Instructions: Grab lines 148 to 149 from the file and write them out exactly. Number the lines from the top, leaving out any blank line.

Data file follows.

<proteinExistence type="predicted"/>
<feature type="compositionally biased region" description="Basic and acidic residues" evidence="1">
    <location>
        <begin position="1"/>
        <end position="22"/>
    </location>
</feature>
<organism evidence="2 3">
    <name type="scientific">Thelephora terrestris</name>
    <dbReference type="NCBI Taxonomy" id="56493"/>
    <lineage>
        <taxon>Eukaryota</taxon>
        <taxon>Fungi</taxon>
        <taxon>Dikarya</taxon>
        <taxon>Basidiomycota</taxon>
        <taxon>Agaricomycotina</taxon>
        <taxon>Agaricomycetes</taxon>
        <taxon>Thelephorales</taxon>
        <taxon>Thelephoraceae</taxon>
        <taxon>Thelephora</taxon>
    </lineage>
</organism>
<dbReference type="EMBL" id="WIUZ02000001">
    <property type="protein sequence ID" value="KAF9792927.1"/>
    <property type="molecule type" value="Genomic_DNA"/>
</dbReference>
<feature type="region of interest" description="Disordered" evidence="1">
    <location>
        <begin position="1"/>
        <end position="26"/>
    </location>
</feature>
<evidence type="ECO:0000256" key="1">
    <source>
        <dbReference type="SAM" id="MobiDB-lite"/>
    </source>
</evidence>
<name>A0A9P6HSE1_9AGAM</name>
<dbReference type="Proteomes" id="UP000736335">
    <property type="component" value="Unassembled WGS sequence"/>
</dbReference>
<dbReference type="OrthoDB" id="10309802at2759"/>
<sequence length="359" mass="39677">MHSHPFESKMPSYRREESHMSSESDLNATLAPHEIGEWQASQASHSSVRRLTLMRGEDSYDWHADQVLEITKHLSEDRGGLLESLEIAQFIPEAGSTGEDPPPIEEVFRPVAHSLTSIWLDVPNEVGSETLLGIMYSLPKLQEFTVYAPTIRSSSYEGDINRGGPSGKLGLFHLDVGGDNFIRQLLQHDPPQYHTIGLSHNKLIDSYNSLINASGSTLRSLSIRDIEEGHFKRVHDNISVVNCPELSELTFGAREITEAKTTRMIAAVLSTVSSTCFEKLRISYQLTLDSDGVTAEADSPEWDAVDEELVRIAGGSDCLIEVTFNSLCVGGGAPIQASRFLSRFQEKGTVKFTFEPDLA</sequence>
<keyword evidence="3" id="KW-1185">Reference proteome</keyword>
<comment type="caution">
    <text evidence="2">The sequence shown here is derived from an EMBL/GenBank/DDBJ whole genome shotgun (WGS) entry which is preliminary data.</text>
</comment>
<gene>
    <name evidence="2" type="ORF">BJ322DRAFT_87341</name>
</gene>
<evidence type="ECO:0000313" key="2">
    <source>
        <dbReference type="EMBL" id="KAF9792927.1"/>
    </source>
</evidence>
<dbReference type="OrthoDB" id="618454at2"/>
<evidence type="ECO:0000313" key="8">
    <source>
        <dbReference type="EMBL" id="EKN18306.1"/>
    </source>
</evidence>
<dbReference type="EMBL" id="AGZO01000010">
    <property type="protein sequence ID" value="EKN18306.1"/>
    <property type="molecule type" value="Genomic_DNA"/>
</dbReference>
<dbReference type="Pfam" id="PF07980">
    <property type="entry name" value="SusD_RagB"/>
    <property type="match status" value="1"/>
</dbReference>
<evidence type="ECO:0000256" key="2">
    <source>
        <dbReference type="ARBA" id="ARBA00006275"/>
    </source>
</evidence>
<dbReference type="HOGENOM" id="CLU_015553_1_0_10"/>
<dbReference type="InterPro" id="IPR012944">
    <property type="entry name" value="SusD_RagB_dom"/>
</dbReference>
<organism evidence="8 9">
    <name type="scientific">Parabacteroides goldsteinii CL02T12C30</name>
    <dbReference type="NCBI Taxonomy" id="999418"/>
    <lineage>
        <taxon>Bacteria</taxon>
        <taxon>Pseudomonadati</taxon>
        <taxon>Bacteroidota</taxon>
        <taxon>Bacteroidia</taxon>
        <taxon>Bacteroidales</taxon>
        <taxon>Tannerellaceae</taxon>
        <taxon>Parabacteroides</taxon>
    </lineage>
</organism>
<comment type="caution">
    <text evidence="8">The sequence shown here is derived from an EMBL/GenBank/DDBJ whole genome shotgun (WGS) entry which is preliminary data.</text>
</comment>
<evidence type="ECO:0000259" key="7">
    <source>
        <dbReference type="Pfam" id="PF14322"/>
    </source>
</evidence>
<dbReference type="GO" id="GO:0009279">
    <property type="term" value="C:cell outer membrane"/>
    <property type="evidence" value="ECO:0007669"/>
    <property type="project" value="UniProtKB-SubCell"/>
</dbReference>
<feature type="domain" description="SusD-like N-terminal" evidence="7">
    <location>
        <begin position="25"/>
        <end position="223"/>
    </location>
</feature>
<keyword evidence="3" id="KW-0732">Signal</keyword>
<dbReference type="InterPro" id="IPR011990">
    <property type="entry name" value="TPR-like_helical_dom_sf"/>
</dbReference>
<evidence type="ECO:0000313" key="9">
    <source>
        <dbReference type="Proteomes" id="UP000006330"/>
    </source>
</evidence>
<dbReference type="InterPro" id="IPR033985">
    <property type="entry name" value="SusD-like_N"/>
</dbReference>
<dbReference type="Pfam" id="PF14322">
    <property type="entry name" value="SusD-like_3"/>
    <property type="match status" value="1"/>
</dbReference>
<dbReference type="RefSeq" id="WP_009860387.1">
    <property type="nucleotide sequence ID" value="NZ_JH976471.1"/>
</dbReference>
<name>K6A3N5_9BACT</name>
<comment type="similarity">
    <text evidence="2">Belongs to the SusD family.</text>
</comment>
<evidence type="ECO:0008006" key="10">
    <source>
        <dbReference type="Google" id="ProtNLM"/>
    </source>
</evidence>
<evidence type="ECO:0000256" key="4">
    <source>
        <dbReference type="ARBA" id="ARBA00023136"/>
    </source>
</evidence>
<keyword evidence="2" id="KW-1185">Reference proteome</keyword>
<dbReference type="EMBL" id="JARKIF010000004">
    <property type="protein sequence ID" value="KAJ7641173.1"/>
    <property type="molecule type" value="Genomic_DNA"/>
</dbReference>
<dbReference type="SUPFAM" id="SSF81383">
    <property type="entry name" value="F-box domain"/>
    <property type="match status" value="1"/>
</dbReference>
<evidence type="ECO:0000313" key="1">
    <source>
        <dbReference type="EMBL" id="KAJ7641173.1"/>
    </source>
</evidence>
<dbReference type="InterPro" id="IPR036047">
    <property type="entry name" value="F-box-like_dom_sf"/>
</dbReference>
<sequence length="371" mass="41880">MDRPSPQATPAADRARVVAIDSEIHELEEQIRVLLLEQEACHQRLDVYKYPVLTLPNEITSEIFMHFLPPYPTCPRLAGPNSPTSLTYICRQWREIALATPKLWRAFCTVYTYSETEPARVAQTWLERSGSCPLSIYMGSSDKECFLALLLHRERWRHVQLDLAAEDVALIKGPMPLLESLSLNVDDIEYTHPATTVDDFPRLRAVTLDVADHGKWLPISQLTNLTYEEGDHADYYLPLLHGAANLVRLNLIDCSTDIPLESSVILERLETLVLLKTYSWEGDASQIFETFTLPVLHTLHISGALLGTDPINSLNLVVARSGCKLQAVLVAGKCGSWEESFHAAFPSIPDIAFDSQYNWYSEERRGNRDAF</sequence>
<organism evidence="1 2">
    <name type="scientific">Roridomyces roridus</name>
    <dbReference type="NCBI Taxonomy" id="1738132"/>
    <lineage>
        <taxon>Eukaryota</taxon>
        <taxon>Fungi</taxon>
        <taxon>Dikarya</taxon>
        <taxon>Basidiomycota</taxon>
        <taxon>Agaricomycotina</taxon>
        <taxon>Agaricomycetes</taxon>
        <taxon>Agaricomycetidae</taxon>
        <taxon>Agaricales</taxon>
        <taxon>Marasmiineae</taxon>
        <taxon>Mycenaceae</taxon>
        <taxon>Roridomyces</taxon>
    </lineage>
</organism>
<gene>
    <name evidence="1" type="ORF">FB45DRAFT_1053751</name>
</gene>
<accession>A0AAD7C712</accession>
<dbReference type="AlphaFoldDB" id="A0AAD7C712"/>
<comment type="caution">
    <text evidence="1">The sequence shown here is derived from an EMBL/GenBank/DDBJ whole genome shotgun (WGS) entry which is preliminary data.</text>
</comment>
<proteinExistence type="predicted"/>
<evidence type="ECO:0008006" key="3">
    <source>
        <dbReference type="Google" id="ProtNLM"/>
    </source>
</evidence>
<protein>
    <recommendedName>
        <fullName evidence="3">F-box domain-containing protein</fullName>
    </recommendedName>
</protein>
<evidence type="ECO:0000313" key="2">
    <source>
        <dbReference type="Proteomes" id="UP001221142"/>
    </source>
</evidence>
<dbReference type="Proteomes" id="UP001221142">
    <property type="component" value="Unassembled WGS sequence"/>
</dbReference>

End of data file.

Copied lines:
</dbReference>
<dbReference type="SUPFAM" id="SSF81383">